Photo: mybulova.com

From a modern perspective, it might be challenging to imagine how people saw the Accutron at that time, but the tech must have seemed mind-blowing. The tuning fork itself is on display at the 6 o’clock position on the dial, but its vibrating isn’t visible to the naked eye and it’ll appear static. Its base is at exactly 6 o’clock while its prongs (or tines) extend upward to the drive coils at the top of the dial. To the left is the cell coil assembly — i.e., where the battery itself goes. To the right on the dial are a small mess of wires and components that include a transistor, resistor, capacitor…and which are technically beyond the the scope of this article to explore.

The earliest Spaceview watches had no dial whatsoever and printed the Bulova logo as well as the indices on the underside of the crystal. Later models added things like a chapter ring — and came in a range of designs and case shapes, including some quite funky ones — as the original cal. 214 movement was later updated to the cal. 218. Another interesting feature is that there’s no crown immediately visible, and time-setting is performed at the case back.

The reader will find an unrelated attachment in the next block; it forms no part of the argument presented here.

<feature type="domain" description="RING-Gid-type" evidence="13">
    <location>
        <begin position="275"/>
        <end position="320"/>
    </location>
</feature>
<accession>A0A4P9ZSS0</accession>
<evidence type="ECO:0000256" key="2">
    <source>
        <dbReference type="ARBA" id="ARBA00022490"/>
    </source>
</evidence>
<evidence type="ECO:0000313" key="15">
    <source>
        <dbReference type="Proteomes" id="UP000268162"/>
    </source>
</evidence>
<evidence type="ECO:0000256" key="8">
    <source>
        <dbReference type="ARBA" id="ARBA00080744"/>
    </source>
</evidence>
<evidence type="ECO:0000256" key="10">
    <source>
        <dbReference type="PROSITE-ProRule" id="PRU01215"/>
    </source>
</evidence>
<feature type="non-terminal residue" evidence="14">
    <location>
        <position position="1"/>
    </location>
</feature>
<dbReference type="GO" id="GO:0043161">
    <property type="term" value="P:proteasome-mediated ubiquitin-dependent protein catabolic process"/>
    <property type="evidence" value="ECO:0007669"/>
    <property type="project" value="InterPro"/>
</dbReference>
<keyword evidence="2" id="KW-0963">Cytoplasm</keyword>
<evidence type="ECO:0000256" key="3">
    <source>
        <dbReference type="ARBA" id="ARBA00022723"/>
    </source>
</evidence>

Advertisements from 1961 show Accutron watches retailing for $150, the equivalent of about $1,290 in 2020 dollars. The various versions of the Spaceview are all collectible and generally inexpensive as compared to many vintage watches. It’s even relatively easy to find modern batteries that’ll fit right in old Accutron movements and start them sweeping and humming away.

The Accutron’s tuning-fork tech survived for a time even into the quartz era and was adopted by other brands, such as Omega, with its Megasonic watches. More cool cred for the Accutron: it powered the first wristwatch to be accurate enough to qualify for official US Railroad use, and it was used in 46 NASA space missions. One advertisement from the time asserted that with the Accutron you could “wear a piece of a satellite as a wristwatch.”

Today, the tuning-fork movement is no longer produced, and Bulova has mostly stopped using the Accutron name. The brand’s modern Precisionist collection uses quartz movements (262,144Hz) that feel like descendents of the Accutron, as they similarly feature seconds hands that sweep like those of mechanical watches. The brand, however, did produce a limited collection of watches (using a Precisionist movement) called the Accutron II Alpha in 2014 that recalled the open dials of early Spaceview watches. It also seems that Bulova has more such tributes in the works as this year marks the Accutron’s 60th anniversary.

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Zen Love

Zen Love is Gear Patrol’s watch writer. He avoids the snooty side of the watch world, and seeks out food in NYC that resembles what he loved while living in Asia for over a decade.